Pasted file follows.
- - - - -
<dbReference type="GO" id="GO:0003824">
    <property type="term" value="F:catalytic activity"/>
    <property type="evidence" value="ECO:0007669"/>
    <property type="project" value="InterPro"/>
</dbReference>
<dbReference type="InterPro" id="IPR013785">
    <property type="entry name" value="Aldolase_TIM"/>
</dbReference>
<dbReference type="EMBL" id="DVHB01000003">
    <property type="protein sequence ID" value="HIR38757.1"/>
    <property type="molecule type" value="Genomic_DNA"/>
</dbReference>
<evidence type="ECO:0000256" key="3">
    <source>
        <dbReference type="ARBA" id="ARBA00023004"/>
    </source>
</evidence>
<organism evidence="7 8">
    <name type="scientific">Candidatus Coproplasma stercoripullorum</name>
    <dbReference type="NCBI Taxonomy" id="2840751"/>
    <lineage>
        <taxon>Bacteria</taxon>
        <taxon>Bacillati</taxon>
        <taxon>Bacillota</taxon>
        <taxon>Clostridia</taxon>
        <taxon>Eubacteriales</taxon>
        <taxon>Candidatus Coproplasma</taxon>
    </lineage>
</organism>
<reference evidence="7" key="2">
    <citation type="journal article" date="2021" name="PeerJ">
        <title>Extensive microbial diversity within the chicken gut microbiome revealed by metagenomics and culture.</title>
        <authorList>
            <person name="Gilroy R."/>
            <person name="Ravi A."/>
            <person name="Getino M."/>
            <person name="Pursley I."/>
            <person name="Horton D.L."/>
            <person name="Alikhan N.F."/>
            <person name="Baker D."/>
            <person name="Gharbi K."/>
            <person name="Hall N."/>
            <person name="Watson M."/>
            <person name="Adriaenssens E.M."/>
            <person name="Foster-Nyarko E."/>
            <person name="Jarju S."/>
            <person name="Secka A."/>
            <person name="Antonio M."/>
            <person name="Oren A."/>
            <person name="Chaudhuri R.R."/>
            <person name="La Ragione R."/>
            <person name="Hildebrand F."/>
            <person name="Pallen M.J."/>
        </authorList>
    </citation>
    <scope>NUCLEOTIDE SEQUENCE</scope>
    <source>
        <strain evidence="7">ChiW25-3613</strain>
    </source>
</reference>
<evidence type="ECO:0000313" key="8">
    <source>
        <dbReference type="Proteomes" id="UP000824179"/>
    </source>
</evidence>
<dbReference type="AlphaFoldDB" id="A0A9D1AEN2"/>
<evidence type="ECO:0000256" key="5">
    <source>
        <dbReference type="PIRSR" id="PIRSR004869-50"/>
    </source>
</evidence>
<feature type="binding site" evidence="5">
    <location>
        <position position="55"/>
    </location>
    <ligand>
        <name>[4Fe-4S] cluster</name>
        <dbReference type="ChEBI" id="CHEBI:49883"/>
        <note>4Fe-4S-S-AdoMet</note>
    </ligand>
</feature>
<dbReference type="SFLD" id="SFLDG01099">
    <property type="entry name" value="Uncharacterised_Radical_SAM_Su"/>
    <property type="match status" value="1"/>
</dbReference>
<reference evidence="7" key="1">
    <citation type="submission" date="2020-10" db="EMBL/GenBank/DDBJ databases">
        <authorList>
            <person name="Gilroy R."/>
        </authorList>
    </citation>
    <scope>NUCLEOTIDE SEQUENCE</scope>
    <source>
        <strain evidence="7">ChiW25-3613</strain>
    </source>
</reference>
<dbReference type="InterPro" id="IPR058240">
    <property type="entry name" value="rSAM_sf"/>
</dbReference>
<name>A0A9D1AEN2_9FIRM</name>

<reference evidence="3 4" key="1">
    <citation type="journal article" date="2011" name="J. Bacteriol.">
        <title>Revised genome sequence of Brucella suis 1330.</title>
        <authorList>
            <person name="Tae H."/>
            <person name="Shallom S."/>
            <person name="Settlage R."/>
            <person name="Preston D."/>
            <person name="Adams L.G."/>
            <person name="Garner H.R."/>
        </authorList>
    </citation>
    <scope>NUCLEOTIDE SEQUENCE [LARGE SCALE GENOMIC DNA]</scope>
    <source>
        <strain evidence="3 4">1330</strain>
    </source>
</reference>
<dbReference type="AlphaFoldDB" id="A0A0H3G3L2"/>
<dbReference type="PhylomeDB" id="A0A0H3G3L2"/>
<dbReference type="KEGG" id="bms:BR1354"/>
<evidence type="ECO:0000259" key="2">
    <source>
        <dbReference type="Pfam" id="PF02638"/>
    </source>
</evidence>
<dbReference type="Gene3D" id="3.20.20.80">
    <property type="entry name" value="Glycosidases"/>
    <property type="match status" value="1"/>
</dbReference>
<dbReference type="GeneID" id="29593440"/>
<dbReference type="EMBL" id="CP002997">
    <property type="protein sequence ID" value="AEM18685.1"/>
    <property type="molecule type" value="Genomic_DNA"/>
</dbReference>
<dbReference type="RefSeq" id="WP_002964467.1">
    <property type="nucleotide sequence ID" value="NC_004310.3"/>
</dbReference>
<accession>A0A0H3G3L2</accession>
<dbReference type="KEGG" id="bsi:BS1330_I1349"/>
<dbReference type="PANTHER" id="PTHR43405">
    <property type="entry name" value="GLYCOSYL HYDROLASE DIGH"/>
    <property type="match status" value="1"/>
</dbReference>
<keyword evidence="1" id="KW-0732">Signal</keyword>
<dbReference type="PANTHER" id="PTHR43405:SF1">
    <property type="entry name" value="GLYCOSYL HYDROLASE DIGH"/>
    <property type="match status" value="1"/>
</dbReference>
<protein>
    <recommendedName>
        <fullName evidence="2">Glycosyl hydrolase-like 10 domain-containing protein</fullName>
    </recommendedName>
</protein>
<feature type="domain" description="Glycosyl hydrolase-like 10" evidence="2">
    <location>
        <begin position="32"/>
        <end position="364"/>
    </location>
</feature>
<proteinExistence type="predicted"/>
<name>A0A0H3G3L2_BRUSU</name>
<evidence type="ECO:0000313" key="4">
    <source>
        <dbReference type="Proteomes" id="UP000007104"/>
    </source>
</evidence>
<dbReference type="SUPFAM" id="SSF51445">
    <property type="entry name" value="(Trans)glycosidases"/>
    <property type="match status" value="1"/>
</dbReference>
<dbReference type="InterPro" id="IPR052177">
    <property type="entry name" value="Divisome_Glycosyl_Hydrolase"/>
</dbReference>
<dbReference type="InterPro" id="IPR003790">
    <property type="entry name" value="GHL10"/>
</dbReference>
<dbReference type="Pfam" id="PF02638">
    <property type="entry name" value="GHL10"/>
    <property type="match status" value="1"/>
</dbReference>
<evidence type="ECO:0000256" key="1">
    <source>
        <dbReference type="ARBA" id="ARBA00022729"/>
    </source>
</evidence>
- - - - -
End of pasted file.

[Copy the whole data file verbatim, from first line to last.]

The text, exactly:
<dbReference type="GO" id="GO:0003824">
    <property type="term" value="F:catalytic activity"/>
    <property type="evidence" value="ECO:0007669"/>
    <property type="project" value="InterPro"/>
</dbReference>
<dbReference type="InterPro" id="IPR013785">
    <property type="entry name" value="Aldolase_TIM"/>
</dbReference>
<dbReference type="EMBL" id="DVHB01000003">
    <property type="protein sequence ID" value="HIR38757.1"/>
    <property type="molecule type" value="Genomic_DNA"/>
</dbReference>
<evidence type="ECO:0000256" key="3">
    <source>
        <dbReference type="ARBA" id="ARBA00023004"/>
    </source>
</evidence>
<organism evidence="7 8">
    <name type="scientific">Candidatus Coproplasma stercoripullorum</name>
    <dbReference type="NCBI Taxonomy" id="2840751"/>
    <lineage>
        <taxon>Bacteria</taxon>
        <taxon>Bacillati</taxon>
        <taxon>Bacillota</taxon>
        <taxon>Clostridia</taxon>
        <taxon>Eubacteriales</taxon>
        <taxon>Candidatus Coproplasma</taxon>
    </lineage>
</organism>
<reference evidence="7" key="2">
    <citation type="journal article" date="2021" name="PeerJ">
        <title>Extensive microbial diversity within the chicken gut microbiome revealed by metagenomics and culture.</title>
        <authorList>
            <person name="Gilroy R."/>
            <person name="Ravi A."/>
            <person name="Getino M."/>
            <person name="Pursley I."/>
            <person name="Horton D.L."/>
            <person name="Alikhan N.F."/>
            <person name="Baker D."/>
            <person name="Gharbi K."/>
            <person name="Hall N."/>
            <person name="Watson M."/>
            <person name="Adriaenssens E.M."/>
            <person name="Foster-Nyarko E."/>
            <person name="Jarju S."/>
            <person name="Secka A."/>
            <person name="Antonio M."/>
            <person name="Oren A."/>
            <person name="Chaudhuri R.R."/>
            <person name="La Ragione R."/>
            <person name="Hildebrand F."/>
            <person name="Pallen M.J."/>
        </authorList>
    </citation>
    <scope>NUCLEOTIDE SEQUENCE</scope>
    <source>
        <strain evidence="7">ChiW25-3613</strain>
    </source>
</reference>
<evidence type="ECO:0000313" key="8">
    <source>
        <dbReference type="Proteomes" id="UP000824179"/>
    </source>
</evidence>
<dbReference type="AlphaFoldDB" id="A0A9D1AEN2"/>
<evidence type="ECO:0000256" key="5">
    <source>
        <dbReference type="PIRSR" id="PIRSR004869-50"/>
    </source>
</evidence>
<feature type="binding site" evidence="5">
    <location>
        <position position="55"/>
    </location>
    <ligand>
        <name>[4Fe-4S] cluster</name>
        <dbReference type="ChEBI" id="CHEBI:49883"/>
        <note>4Fe-4S-S-AdoMet</note>
    </ligand>
</feature>
<dbReference type="SFLD" id="SFLDG01099">
    <property type="entry name" value="Uncharacterised_Radical_SAM_Su"/>
    <property type="match status" value="1"/>
</dbReference>
<reference evidence="7" key="1">
    <citation type="submission" date="2020-10" db="EMBL/GenBank/DDBJ databases">
        <authorList>
            <person name="Gilroy R."/>
        </authorList>
    </citation>
    <scope>NUCLEOTIDE SEQUENCE</scope>
    <source>
        <strain evidence="7">ChiW25-3613</strain>
    </source>
</reference>
<dbReference type="InterPro" id="IPR058240">
    <property type="entry name" value="rSAM_sf"/>
</dbReference>
<name>A0A9D1AEN2_9FIRM</name>

<reference evidence="3 4" key="1">
    <citation type="journal article" date="2011" name="J. Bacteriol.">
        <title>Revised genome sequence of Brucella suis 1330.</title>
        <authorList>
            <person name="Tae H."/>
            <person name="Shallom S."/>
            <person name="Settlage R."/>
            <person name="Preston D."/>
            <person name="Adams L.G."/>
            <person name="Garner H.R."/>
        </authorList>
    </citation>
    <scope>NUCLEOTIDE SEQUENCE [LARGE SCALE GENOMIC DNA]</scope>
    <source>
        <strain evidence="3 4">1330</strain>
    </source>
</reference>
<dbReference type="AlphaFoldDB" id="A0A0H3G3L2"/>
<dbReference type="PhylomeDB" id="A0A0H3G3L2"/>
<dbReference type="KEGG" id="bms:BR1354"/>
<evidence type="ECO:0000259" key="2">
    <source>
        <dbReference type="Pfam" id="PF02638"/>
    </source>
</evidence>
<dbReference type="Gene3D" id="3.20.20.80">
    <property type="entry name" value="Glycosidases"/>
    <property type="match status" value="1"/>
</dbReference>
<dbReference type="GeneID" id="29593440"/>
<dbReference type="EMBL" id="CP002997">
    <property type="protein sequence ID" value="AEM18685.1"/>
    <property type="molecule type" value="Genomic_DNA"/>
</dbReference>
<dbReference type="RefSeq" id="WP_002964467.1">
    <property type="nucleotide sequence ID" value="NC_004310.3"/>
</dbReference>
<accession>A0A0H3G3L2</accession>
<dbReference type="KEGG" id="bsi:BS1330_I1349"/>
<dbReference type="PANTHER" id="PTHR43405">
    <property type="entry name" value="GLYCOSYL HYDROLASE DIGH"/>
    <property type="match status" value="1"/>
</dbReference>
<keyword evidence="1" id="KW-0732">Signal</keyword>
<dbReference type="PANTHER" id="PTHR43405:SF1">
    <property type="entry name" value="GLYCOSYL HYDROLASE DIGH"/>
    <property type="match status" value="1"/>
</dbReference>
<protein>
    <recommendedName>
        <fullName evidence="2">Glycosyl hydrolase-like 10 domain-containing protein</fullName>
    </recommendedName>
</protein>
<feature type="domain" description="Glycosyl hydrolase-like 10" evidence="2">
    <location>
        <begin position="32"/>
        <end position="364"/>
    </location>
</feature>
<proteinExistence type="predicted"/>
<name>A0A0H3G3L2_BRUSU</name>
<evidence type="ECO:0000313" key="4">
    <source>
        <dbReference type="Proteomes" id="UP000007104"/>
    </source>
</evidence>
<dbReference type="SUPFAM" id="SSF51445">
    <property type="entry name" value="(Trans)glycosidases"/>
    <property type="match status" value="1"/>
</dbReference>
<dbReference type="InterPro" id="IPR052177">
    <property type="entry name" value="Divisome_Glycosyl_Hydrolase"/>
</dbReference>
<dbReference type="InterPro" id="IPR003790">
    <property type="entry name" value="GHL10"/>
</dbReference>
<dbReference type="Pfam" id="PF02638">
    <property type="entry name" value="GHL10"/>
    <property type="match status" value="1"/>
</dbReference>
<evidence type="ECO:0000256" key="1">
    <source>
        <dbReference type="ARBA" id="ARBA00022729"/>
    </source>
</evidence>